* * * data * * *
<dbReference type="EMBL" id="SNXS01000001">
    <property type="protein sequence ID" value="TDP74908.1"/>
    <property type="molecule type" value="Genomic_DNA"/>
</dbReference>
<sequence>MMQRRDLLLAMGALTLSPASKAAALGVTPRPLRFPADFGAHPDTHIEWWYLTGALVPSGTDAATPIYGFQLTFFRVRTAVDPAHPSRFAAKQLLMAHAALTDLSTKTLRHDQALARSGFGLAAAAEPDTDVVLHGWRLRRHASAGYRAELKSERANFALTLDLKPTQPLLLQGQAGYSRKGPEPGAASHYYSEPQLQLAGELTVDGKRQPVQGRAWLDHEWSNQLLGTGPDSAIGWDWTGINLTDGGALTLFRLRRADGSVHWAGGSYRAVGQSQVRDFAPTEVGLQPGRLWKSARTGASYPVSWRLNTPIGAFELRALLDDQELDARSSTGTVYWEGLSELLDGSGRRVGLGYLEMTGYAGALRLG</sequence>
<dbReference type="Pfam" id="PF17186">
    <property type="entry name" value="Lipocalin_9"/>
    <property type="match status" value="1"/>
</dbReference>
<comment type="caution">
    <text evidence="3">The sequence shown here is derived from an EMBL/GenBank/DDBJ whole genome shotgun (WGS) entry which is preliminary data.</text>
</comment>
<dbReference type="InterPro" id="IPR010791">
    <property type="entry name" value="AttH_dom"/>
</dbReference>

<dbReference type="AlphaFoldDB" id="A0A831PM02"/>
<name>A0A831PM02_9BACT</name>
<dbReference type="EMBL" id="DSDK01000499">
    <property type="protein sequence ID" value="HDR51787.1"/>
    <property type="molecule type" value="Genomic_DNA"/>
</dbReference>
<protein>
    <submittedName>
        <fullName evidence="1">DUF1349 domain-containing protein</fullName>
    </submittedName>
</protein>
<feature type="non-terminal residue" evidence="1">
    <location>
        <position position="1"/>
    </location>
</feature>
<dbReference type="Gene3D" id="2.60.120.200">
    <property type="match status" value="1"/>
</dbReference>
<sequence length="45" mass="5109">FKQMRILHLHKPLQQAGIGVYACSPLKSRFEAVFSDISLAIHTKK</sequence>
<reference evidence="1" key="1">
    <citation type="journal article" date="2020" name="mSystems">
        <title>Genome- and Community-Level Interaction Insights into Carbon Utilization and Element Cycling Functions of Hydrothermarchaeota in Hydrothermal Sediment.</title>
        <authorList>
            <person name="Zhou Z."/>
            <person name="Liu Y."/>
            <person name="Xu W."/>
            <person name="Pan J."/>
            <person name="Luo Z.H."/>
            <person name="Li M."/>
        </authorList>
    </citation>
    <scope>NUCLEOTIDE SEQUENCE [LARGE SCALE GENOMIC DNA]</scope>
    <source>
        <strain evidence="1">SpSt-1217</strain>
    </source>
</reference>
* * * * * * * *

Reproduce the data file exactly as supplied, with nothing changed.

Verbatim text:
<dbReference type="EMBL" id="SNXS01000001">
    <property type="protein sequence ID" value="TDP74908.1"/>
    <property type="molecule type" value="Genomic_DNA"/>
</dbReference>
<sequence>MMQRRDLLLAMGALTLSPASKAAALGVTPRPLRFPADFGAHPDTHIEWWYLTGALVPSGTDAATPIYGFQLTFFRVRTAVDPAHPSRFAAKQLLMAHAALTDLSTKTLRHDQALARSGFGLAAAAEPDTDVVLHGWRLRRHASAGYRAELKSERANFALTLDLKPTQPLLLQGQAGYSRKGPEPGAASHYYSEPQLQLAGELTVDGKRQPVQGRAWLDHEWSNQLLGTGPDSAIGWDWTGINLTDGGALTLFRLRRADGSVHWAGGSYRAVGQSQVRDFAPTEVGLQPGRLWKSARTGASYPVSWRLNTPIGAFELRALLDDQELDARSSTGTVYWEGLSELLDGSGRRVGLGYLEMTGYAGALRLG</sequence>
<dbReference type="Pfam" id="PF17186">
    <property type="entry name" value="Lipocalin_9"/>
    <property type="match status" value="1"/>
</dbReference>
<comment type="caution">
    <text evidence="3">The sequence shown here is derived from an EMBL/GenBank/DDBJ whole genome shotgun (WGS) entry which is preliminary data.</text>
</comment>
<dbReference type="InterPro" id="IPR010791">
    <property type="entry name" value="AttH_dom"/>
</dbReference>

<dbReference type="AlphaFoldDB" id="A0A831PM02"/>
<name>A0A831PM02_9BACT</name>
<dbReference type="EMBL" id="DSDK01000499">
    <property type="protein sequence ID" value="HDR51787.1"/>
    <property type="molecule type" value="Genomic_DNA"/>
</dbReference>
<protein>
    <submittedName>
        <fullName evidence="1">DUF1349 domain-containing protein</fullName>
    </submittedName>
</protein>
<feature type="non-terminal residue" evidence="1">
    <location>
        <position position="1"/>
    </location>
</feature>
<dbReference type="Gene3D" id="2.60.120.200">
    <property type="match status" value="1"/>
</dbReference>
<sequence length="45" mass="5109">FKQMRILHLHKPLQQAGIGVYACSPLKSRFEAVFSDISLAIHTKK</sequence>
<reference evidence="1" key="1">
    <citation type="journal article" date="2020" name="mSystems">
        <title>Genome- and Community-Level Interaction Insights into Carbon Utilization and Element Cycling Functions of Hydrothermarchaeota in Hydrothermal Sediment.</title>
        <authorList>
            <person name="Zhou Z."/>
            <person name="Liu Y."/>
            <person name="Xu W."/>
            <person name="Pan J."/>
            <person name="Luo Z.H."/>
            <person name="Li M."/>
        </authorList>
    </citation>
    <scope>NUCLEOTIDE SEQUENCE [LARGE SCALE GENOMIC DNA]</scope>
    <source>
        <strain evidence="1">SpSt-1217</strain>
    </source>
</reference>